Was St. Patrick a Martyr?

illustration showing two Christian martyrs on fire

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By all accounts, St. Patrick died of natural causes at the ripe old age (very ripe, for the fifth century) of 74, or thereabouts. He did not die a martyr—and this in and of itself earns St. Patrick, and his adopted country of Ireland, a special place in the history books. As Thomas Cahill explains:

“Ireland is unique in religious history for being the only land into which Christianity was introduced without bloodshed. There are no Irish martyrs (at least not till Elizabeth I began to create them eleven centuries after Patrick).”

source: How the Irish Saved Civilization

And while Patrick was not a martyr, it should be noted that he was not afraid of becoming one. We know this from his own hand. To quote Patrick:

“I bore many persecutions, even chains, so that I could give up my freeborn state for the sake of others. If I be worthy, I am ready even to give up my life most willingly here and now for his name. It is [in Ireland] that I wish to spend my life until I die, if the Lord should grant it to me.”

source: The Confession of St. Patrick

Editor’s note: this article is an excerpt from “20 Questions With St. Patrick: Everything You Ever Wanted to Know About the ‘Apostle of Ireland’”


Further Reading

How the Irish Saved Civilization

by Thomas Cahill

Per the publisher: “Every year millions of Americans celebrate St. Patrick’s Day, but they may not be aware of how great an influence St. Patrick was on the subsequent history of civilization. Not only did he bring Christianity to Ireland, he instilled a sense of literacy and learning that would create the conditions that allowed Ireland to become ‘the isle of saints and scholars’ — and thus preserve Western culture while Europe was being overrun by barbarians.” Learn more…


The Confession of Saint Patrick and Letter to Coroticus

by John Skinner

Per the publisher: “Beyond being recognized as the patron saint of Ireland (perhaps for having chased some nonexistent snakes off the Emerald Isle), little else is popularly known about Saint Patrick.  And yet, Patrick left behind a unique document, his Confession, which tells us much about both his life and his beliefs.  This autobiography, originally written in the fifth century, and short by modern standards, is nonetheless a work that fascinates with its glimpse into the life of an intriguing man, and inspires with its testament of faith.” Learn more…


St. Patrick of Ireland: A Biography

by Philip Freeman

Per the publisher: “Ireland’s patron saint has long been shrouded in legend, but the true story of St. Patrick is far more inspiring than the myths. In St. Patrick of Ireland, Philip Freeman brings the historic Patrick and his world vividly to life. Patrick speaks in his own voice in two remarkable letters he wrote about himself and his beliefs, new translations of which are included here and which are still astonishing for their passion and eloquence.” Learn more…


The Story of the Irish Race: A Popular History of Ireland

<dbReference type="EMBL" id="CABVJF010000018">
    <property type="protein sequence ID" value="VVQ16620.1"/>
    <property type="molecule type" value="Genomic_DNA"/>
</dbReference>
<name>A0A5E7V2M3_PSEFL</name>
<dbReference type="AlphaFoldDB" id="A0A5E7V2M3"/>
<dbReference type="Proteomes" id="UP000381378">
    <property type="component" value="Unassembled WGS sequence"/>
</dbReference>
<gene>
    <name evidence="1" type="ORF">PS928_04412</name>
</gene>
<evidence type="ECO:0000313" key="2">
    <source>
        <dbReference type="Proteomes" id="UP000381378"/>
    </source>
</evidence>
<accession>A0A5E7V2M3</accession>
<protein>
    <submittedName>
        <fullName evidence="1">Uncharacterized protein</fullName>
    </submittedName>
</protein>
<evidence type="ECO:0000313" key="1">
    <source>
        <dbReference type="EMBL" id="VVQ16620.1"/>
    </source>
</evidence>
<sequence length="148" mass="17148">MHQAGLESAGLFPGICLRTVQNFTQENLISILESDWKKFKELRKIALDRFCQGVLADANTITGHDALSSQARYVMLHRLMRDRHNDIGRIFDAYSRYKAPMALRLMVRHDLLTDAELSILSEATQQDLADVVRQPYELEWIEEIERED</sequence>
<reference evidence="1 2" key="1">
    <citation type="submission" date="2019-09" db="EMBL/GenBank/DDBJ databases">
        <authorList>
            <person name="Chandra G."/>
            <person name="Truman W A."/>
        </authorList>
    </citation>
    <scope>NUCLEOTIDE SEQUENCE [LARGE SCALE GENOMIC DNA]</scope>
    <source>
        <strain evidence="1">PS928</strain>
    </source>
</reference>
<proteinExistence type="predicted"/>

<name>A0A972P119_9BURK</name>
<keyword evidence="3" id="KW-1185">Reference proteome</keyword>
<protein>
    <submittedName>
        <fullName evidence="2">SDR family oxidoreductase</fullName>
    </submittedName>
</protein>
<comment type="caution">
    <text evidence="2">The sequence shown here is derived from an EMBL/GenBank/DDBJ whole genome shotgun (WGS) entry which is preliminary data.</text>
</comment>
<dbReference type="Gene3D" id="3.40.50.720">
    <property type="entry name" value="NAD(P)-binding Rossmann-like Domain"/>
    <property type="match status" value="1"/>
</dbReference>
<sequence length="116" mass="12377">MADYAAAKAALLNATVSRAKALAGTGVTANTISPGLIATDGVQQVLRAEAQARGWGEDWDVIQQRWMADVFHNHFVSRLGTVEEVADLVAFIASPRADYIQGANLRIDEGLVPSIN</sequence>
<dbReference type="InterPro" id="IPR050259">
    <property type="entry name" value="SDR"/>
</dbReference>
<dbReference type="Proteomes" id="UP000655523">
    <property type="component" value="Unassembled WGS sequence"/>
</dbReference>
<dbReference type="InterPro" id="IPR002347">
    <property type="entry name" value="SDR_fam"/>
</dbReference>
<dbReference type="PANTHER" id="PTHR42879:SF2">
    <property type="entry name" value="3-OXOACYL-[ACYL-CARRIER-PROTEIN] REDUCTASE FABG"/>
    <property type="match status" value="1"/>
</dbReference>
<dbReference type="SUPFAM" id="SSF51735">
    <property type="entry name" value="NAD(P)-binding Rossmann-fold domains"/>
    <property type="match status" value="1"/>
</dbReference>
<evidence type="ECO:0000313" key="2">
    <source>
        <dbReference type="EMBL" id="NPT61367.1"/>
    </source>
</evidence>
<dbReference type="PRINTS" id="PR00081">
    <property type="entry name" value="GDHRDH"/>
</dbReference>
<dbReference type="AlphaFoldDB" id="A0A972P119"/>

by Seumas MacManus

Per the publisher: “A classic history of the Irish people from their prehistoric origins to their fight for independence in twentieth century. It provides fascinating insight into the origins of their culture, religion, laws, arts, antiquities, folklore, trade, literature, heroes, and more. MacManus sketches brilliant overviews of a number of the most famous figures from the country’s past, some of whom, like St. Patrick, allowed the Irish to flourish, whilst others, like Oliver Cromwell, persecuted them. ” Learn more…


Patrick

by Stephen Lawhead

Per the publisher: “Set in an era of brutal conflict and turmoil, this epic adventure is the first novel to tell the full story of the slave who became a saint, of the man who rose to the challenge of his time and changed the course of history. In the summer of 405AD, Irish raiders attack the western coast of Wales, carving a fiery swathe through the peaceful countryside. Among the survivors who are rounded up and taken back to Ireland is Succat: an impulsive sixteen-year-old son of a powerful Roman family.” Learn more…


Patrick: Patron Saint of Ireland

by Tomie dePaola

Per the publisher: “An illustrated tribute to the Irish patron saint from the best-selling author of Quiet, Strega Nona, and many others. This timeless picture book, available in large-format paperback or as the board book Saint Patrick, is a perfect introduction to important Irish legends and an ideal St. Patrick’s day gift. Beloved children’s book author-illustrator Tomie dePaola recounts the life of Saint Patrick—from his noble birth in Britain, to his captivity in Ireland, to the visions which led him to return and found the first Christian church in Ireland.” Learn more…


Neon Druid: An Anthology of Urban Celtic Fantasy

by multiple authors

A collection of 17 short stories, NEON DRUID mixes urban fantasy and Celtic mythology, creating a universe where lecherous leprechauns and debaucherous druids inhabit the local pubs, and where shapeshifting water spirits from Scotland and sword-wielding warriors from Ireland lurk in the alleyways. Stories range from tales of supernatural horror, to street-level fantasy adventures, to farcical, whiskey-drenched fairytales. Learn more…


More book ideas:


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